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How Does Mentalization-Based Therapy Help Borderline PD?

What is mentalization-based therapy and how does it help borderline personality disorder? Find out here at HealthyPlace.

Mentalization-based therapy (MBT) is a form of long-term psychotherapy used to treat individuals with borderline personality disorder. This approach draws on several different therapeutic models but is mainly focused on "mentalizing."

Mentalizing is the ability to focus on and differentiate between your own emotions and those of others, as well as understanding how your mental state influences your behavior. These cognitive functions tend to be limited in those with borderline personality disorder (BPD). So how exactly does mentalization-based therapy work, and what are the benefits for those with BPD?

Mentalization-Based Therapy and BPD

The ability to better regulate one's emotions is at the core of mentalization-based therapy. This is one of the many reasons why people with borderline personality disorder find this approach so beneficial.

Borderline personality disorder is a complex mental health disorder characterized by a pattern of difficulties with impulse control, emotional regulation, and instability in relationships and with the self. Self-harm and suicide attempts occur in 69-80% of patients with this disorder.

There are currently no medications approved by the FDA for the treatment of borderline personality disorder, although drugs can be prescribed to treat conjunctive psychological conditions, such as depression. Finding an effective treatment for borderline personality disorder is, therefore, incredibly important. This is where mentalization-based therapy comes in.

Mentalization-Based Treatment: Techniques, Goals and Benefits

As the name suggests, mentalization is the key aim of mentalization-based treatment. To "mentalize" is an essential skill as it helps us understand how our mental state is influenced by our actions as well as those of others.

The main benefits of mentalization are:

  • It helps us understand our problems, as well as how we may influence them
  • It gives us insight into our conflicts with others
  • It helps us calm down when we are upset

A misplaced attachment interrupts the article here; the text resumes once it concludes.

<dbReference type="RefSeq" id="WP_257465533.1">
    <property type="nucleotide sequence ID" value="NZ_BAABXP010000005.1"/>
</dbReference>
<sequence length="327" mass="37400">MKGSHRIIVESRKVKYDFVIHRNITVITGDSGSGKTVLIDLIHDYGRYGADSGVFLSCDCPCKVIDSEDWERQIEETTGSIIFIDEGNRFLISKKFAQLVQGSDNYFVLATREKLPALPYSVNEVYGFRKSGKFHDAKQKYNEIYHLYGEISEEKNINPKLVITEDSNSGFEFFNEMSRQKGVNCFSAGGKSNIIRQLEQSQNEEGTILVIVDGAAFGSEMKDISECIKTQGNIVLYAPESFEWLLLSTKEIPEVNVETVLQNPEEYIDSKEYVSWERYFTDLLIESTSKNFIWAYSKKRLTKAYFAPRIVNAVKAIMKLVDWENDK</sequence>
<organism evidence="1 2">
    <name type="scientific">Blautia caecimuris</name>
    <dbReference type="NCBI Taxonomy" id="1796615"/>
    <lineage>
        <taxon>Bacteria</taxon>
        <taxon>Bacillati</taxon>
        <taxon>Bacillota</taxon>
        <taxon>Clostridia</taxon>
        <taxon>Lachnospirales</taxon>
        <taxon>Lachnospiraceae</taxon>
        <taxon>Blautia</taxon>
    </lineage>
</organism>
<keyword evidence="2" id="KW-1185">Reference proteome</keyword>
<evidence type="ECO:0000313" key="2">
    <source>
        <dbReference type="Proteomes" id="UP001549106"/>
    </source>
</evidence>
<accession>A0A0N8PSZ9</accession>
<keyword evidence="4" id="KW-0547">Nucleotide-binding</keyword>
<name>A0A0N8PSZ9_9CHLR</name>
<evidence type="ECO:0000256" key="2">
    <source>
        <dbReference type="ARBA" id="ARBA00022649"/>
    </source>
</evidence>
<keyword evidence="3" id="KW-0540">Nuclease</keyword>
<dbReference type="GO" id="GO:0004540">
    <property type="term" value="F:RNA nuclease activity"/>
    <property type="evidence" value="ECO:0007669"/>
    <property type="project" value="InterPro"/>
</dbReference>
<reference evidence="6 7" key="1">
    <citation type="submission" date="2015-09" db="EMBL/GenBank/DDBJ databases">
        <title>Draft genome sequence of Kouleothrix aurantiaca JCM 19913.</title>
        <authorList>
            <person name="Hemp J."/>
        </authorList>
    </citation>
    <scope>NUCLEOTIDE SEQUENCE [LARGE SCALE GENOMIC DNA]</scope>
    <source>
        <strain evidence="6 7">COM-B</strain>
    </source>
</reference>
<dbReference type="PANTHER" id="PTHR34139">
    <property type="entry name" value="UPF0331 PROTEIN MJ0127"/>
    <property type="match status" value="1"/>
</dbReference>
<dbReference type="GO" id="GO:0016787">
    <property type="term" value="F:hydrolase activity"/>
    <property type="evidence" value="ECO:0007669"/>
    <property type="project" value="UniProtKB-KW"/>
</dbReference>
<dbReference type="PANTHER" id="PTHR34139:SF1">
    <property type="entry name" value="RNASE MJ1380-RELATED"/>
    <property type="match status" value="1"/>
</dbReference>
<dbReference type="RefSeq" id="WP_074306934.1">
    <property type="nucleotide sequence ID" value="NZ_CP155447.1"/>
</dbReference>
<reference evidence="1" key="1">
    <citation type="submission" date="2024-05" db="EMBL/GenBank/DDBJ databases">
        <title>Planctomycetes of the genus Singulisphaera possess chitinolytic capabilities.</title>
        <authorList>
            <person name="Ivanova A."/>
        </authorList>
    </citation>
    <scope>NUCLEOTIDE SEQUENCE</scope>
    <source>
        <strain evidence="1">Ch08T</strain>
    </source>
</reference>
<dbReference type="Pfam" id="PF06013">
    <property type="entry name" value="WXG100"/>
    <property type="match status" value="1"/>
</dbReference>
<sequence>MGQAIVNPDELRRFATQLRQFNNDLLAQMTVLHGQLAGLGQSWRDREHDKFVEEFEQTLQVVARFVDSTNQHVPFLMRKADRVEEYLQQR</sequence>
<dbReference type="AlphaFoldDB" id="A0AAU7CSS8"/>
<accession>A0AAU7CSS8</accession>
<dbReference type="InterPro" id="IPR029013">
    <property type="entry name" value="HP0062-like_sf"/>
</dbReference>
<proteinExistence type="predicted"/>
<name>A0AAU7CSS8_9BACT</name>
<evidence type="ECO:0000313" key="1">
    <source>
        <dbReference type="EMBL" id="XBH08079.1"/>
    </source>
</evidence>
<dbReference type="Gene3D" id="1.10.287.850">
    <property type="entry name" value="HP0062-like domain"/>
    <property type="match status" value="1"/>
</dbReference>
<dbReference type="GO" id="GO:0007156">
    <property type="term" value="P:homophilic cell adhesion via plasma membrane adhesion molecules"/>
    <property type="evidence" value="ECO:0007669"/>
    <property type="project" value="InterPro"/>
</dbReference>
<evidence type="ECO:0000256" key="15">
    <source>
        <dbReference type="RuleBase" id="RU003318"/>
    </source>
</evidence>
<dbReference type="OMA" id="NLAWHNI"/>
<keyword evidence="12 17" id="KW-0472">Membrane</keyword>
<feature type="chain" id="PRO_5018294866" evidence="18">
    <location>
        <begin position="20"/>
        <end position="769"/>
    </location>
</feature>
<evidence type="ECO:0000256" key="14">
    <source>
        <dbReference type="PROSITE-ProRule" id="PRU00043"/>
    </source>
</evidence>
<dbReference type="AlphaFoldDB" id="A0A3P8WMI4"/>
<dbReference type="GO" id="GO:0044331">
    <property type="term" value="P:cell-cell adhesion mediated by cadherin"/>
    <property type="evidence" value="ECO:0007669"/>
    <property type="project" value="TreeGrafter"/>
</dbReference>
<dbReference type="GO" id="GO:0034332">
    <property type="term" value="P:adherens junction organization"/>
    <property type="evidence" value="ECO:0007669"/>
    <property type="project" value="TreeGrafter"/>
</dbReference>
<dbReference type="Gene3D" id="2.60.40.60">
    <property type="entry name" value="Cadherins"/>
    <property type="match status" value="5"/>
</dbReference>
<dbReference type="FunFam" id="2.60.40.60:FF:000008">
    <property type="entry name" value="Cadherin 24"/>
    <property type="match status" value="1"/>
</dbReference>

• It allows us to relate to other people with empathy and compassion
  • It helps us cope with conflict and change

In therapy, healthy mentalization acts a "secure base" from which healthy thoughts and behaviors can manifest. Your therapist will teach you mentalization techniques and ways of coping when mentalization is lost.

Monitoring

If you have borderline personality disorder, your therapist will closely monitor your level of mentalization during MBT sessions. This is because mainstream therapeutic techniques can actually result in emotional arousal or insecure attachment in patients with BPD. The goal of mentalization-based treatment is to stimulate enough emotional response so that you can explore new perspectives and ideas, but not so much that the emotional arousal becomes unmanageable.

Support strategies

Your therapist will deploy various support strategies (such as empathic validation) to help you develop trust between you and your therapist. The aim is that the relational dynamics you learn in MBT sessions will translate in your relationships outside of treatment.

Is Mentalization-Based Therapy Right for You?

Mentalization is thought to lie at the root of psychological health and resilience. However, studies show that people with borderline personality disorder are limited in their capacity to mentalize, which is one of the reasons why they struggle to tolerate intense emotions. Mentalization-based therapy can be extremely beneficial for individuals with borderline personality disorder, as it helps them regulate their emotions and reduces the likelihood that they will act on impulse.

article references

APA Reference
Smith, E. (2019, September 18). How Does Mentalization-Based Therapy Help Borderline PD?, HealthyPlace. Retrieved on 2020, July 9 from https://www.healthyplace.com/other-info/mental-illness-overview/how-does-mentalization-based-therapy-help-borderline-pd

Last Updated: October 15, 2019
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Medically reviewed by Harry Croft, MD

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